Fetal mouse ductus were isolated and mounted in 4 ml chambers as previously described (26). Distending pressure (in mmHg) was generated by a column of deoxygenated Krebs buffer. Non-recirculating, deoxygenated Krebs buffer (36.5–37.5°C) perfused the chambers at 6 ml/min. The lumen diameter was measured at the point of maximum constriction using an inverted microscope and a video-image capture system; during full vessel closure, measurement was obtained at the optically dense regions of the internal elastic lamina.
Vessels were initially pressurized to 20 mmHg (in 5 mmHg increments). The vessels were then exposed to 50 mM K+- deoxygenated Krebs buffer (with KCl substituted for NaCl) for 3–5 minutes to stimulate ductus contractility. Following this, N(G)-nitro-L-arginine methyl ester (L-NAME) (10−4 M; Cayman Chemical, Ann Arbor, MI) and indomethacin (5.6 ×10−5 M; Sigma-Aldrich, St. Louis, MO) were added to the perfusion solution and the distending pressure was increased to 25 mmHg for the duration of the experiment. This eliminated any differences between the groups in ongoing nitric oxide and prostaglandin production in vitro (9,27). After a 60-minute equilibration period with L-NAME and indomethacin at 25 mmHg, the vessels were exposed to 50 mM K+- deoxygenated Krebs buffer for 3–5 minutes to stimulate ductus contractility.
Vessels from littermates were then exposed to one of three study protocols: 1) increasing oxygen concentrations (0, 2%, 5%, 12%, and 21% O2; 5% CO2, balance N2), 2) increasing K+ concentrations in deoxygenated (95% N2, 5% CO2) Krebs buffer, or 3) increasing concentrations of U-46619, a thromboxane receptor agonist (Cayman) in deoxygenated Krebs buffer. Each change in concentration was maintained until a stable new diameter was established (10–30 min.). At the completion of each study protocol, vessels were exposed to papaverine (10−4 M; Sigma-Aldrich) to determine the vessel caliber at maximal relaxation.
The small size of the mouse ductus presented a great challenge in attempting to acquire sufficient tissue to perform the required number of biochemical analyses from individual ductus incubation studies. Therefore, we used the much larger fetal sheep ductus to examine the effects of PGE2 on isolated ductus arteriosus RNA expression. Immature sheep fetuses (mixed Western breed: 103 ± 2 d gestation, term=145d) were delivered by Cesarean section and anesthetized with intravenous ketamine HCl (30 mg/kg) before rapid exsanguination. The ductus arteriosus was divided into 1 mm-thick rings (2 rings per animal) which were stretched to 5.0 mm in separate 20 ml organ chambers. Throughout the 23 hour experiment, the rings were perfused at 10 ml/hr with non-recirculating modified Krebs buffer (pH=7.4, 37.5°C) containing indomethacin (5 × 10−6 M) (to inhibit endogenous prostaglandin production) (28). Because of the tissue thickness, the chambers were continuously aerated with 30% O2, 5% CO2, balance N2. Following a 3-hour equilibration period, 10−8 M PGE2 (similar to fetal plasma concentrations at late gestation (29)) was added to the indomethacin-containing Krebs buffer perfusing one of the rings. The other ring continued to be perfused with the indomethacin-containing buffer without PGE2. Both rings were incubated for an additional 20 hours before being snap-frozen in liquid nitrogen for RNA analysis.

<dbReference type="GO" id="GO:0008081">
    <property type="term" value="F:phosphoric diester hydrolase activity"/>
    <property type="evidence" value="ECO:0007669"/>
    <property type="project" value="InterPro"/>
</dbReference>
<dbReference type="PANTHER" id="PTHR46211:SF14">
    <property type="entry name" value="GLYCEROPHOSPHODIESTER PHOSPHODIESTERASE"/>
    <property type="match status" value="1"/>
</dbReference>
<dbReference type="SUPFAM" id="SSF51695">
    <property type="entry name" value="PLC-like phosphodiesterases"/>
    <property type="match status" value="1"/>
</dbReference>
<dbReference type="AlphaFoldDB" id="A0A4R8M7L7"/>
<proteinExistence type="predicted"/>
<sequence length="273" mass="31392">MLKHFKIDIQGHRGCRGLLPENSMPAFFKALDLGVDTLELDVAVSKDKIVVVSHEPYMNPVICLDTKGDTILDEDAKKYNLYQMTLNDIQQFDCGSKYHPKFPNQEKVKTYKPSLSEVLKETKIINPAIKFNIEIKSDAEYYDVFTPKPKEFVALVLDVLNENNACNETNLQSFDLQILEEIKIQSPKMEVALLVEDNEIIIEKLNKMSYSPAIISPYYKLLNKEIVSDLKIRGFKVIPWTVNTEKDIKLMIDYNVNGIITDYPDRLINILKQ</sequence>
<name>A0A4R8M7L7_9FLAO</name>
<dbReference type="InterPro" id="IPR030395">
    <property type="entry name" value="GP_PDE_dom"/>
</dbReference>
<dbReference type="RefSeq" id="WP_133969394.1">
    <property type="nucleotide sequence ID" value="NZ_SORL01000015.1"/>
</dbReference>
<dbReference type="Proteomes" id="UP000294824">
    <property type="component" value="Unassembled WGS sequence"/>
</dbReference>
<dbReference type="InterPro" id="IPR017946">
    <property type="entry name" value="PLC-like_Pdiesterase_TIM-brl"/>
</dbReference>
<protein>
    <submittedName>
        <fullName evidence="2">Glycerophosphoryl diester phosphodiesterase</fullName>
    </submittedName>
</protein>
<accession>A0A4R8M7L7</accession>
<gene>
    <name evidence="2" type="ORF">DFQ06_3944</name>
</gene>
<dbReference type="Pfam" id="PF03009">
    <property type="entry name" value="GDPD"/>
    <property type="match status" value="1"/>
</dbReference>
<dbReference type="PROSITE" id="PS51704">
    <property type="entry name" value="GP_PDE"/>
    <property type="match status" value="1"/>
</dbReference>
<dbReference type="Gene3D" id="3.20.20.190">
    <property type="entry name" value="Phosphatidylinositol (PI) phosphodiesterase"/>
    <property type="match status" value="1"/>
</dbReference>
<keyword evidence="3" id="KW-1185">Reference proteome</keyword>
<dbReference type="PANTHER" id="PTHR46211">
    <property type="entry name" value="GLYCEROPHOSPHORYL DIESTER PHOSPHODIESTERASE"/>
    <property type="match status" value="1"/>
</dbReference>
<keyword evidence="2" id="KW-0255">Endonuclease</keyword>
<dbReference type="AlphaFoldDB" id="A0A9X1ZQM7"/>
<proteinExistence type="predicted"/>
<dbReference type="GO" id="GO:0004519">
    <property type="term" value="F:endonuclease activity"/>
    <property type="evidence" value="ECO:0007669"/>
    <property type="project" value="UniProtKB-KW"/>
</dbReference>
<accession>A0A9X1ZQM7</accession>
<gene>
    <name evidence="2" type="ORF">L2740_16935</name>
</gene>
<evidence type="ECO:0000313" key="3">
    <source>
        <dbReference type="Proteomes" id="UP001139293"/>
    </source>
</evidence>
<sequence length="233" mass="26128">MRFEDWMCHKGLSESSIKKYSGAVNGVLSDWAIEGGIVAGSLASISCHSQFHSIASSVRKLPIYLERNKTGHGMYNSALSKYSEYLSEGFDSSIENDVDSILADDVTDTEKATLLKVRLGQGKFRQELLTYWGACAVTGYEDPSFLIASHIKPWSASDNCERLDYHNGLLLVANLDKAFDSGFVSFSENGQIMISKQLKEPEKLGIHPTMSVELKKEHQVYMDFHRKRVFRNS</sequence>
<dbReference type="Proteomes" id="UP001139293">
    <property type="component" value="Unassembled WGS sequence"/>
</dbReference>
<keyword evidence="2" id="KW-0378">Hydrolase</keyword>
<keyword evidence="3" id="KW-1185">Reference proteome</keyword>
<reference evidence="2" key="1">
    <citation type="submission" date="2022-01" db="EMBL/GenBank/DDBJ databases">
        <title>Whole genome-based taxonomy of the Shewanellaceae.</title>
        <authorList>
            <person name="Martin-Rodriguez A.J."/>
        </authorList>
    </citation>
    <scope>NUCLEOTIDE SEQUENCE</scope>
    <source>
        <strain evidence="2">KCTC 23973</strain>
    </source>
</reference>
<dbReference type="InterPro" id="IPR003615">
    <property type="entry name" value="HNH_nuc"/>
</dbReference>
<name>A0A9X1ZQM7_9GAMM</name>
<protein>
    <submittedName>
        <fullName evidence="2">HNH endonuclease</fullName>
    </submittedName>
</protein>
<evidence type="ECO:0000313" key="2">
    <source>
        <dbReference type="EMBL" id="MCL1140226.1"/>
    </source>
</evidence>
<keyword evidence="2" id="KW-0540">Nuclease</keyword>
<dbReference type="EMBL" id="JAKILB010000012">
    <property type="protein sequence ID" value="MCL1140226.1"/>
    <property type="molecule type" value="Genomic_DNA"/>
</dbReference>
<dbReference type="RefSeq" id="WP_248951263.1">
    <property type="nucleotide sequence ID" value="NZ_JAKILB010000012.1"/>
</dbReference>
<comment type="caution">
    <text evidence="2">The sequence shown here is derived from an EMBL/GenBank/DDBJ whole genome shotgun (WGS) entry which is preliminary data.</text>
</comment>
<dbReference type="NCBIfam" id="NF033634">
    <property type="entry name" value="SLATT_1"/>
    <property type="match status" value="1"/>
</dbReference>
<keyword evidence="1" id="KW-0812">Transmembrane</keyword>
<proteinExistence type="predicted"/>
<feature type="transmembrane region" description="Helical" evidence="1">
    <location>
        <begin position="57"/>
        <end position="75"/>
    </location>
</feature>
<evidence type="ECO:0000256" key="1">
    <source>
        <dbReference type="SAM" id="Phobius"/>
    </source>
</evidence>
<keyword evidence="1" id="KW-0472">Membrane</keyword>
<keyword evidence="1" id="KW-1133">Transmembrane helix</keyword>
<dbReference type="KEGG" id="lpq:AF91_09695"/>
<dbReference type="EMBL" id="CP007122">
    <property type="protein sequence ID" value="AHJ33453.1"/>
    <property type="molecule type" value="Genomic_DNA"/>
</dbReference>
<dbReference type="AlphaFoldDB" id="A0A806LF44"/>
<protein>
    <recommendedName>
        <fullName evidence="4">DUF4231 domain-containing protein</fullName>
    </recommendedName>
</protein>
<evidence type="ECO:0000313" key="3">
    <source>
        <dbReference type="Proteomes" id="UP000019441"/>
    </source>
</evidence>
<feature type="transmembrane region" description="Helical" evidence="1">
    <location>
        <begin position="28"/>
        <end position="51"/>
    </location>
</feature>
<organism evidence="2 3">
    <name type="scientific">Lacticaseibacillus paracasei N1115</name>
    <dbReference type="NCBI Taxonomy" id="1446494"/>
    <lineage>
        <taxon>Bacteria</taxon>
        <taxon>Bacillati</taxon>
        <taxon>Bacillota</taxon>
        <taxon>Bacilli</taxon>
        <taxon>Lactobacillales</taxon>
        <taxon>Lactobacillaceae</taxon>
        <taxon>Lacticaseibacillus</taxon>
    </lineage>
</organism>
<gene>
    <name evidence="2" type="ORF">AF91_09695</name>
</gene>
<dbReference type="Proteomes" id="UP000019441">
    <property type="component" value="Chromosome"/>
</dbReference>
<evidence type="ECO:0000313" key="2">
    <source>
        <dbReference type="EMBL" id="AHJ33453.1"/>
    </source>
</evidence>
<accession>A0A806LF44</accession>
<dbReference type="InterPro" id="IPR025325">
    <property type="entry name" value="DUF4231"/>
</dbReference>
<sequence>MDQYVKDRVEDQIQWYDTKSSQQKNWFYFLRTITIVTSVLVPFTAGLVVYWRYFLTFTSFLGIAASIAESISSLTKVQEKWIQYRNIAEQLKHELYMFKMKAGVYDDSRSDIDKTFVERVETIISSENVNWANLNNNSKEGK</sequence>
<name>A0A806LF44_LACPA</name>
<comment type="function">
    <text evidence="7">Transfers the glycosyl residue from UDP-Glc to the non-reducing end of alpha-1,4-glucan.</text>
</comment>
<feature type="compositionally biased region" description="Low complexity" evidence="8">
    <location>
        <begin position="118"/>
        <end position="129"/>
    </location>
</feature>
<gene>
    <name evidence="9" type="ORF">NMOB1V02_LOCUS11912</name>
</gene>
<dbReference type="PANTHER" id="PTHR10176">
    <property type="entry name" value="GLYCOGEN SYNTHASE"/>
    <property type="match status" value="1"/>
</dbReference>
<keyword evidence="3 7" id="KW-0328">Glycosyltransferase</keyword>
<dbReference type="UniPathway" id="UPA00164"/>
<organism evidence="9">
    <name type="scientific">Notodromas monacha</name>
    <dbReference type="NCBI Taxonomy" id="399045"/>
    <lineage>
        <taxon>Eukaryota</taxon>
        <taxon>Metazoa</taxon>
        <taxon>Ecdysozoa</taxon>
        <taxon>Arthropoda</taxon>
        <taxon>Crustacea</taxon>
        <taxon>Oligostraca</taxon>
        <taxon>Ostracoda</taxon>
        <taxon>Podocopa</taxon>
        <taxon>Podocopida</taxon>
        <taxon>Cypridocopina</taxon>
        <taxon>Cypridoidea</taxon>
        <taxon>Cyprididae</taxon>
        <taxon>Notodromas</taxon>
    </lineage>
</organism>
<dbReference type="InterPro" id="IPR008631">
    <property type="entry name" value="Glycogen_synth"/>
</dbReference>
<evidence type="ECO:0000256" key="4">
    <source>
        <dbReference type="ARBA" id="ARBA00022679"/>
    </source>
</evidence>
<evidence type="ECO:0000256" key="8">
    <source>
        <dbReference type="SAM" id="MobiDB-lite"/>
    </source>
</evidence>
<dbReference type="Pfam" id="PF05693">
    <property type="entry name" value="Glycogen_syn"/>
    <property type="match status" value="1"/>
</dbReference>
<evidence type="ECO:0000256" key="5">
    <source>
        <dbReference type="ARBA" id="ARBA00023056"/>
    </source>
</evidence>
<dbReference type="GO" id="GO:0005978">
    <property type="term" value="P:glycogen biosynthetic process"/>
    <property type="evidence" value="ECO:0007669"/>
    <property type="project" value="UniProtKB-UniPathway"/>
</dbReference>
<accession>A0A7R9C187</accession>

Total RNA was isolated from the mouse and sheep ductus and the TaqMan Universal PCR master mix of PE Applied Biosystems was used to quantify the expression of the genes as described elsewhere (25). Taqman probes were designed using the Primer Express program and labeled with fluorophores FAM (6-caboxy-fluorescein) and TAMRA (6 carboxy-tetramethyl-rhodamine) as reporter and quencher dyes, respectively. An ABI PRISM 7700 Sequence detection system was used to determine the cycle threshold (CT). Malate dehydrogenase (MDH) was used as an internal control to normalize the data (11).
Statistical analyses of unpaired and paired data were performed by the appropriate t-test and by analysis of variance. Scheffe’s test was used for post hoc analysis. Values are expressed as mean ± standard deviation. Drug concentrations refer to their final molar concentration in the bath.
A one-time exposure (on day 19 gestation) to the two selective COX inhibitors (SC560 plus SC236) produced marked constriction in vivo of the fetal mouse ductus arteriosus four hours after administering the drugs (Figure 1).
We wanted to examine the effects of chronic COX inhibition, which were independent of the initial acute constriction. Therefore, we started the chronic treatment (SC560 plus SC236) at a point in gestation (day 15) when the inhibitors had no acute contractile effect on the fetal mouse ductus (6) and continued the treatment regimen through day 19 of gestation. The ductus of fetuses that were exposed to the inhibitors (SC560 plus SC236) from days 15 through 19 of gestation did not constrict in utero and had the same degree of patency as control fetuses on days 16, 17, 18 (data not shown) and 19 (Figure 1). Chronic exposure to the COX inhibitors, in utero, resulted in incomplete closure of the newborn ductus after birth (Figure 1).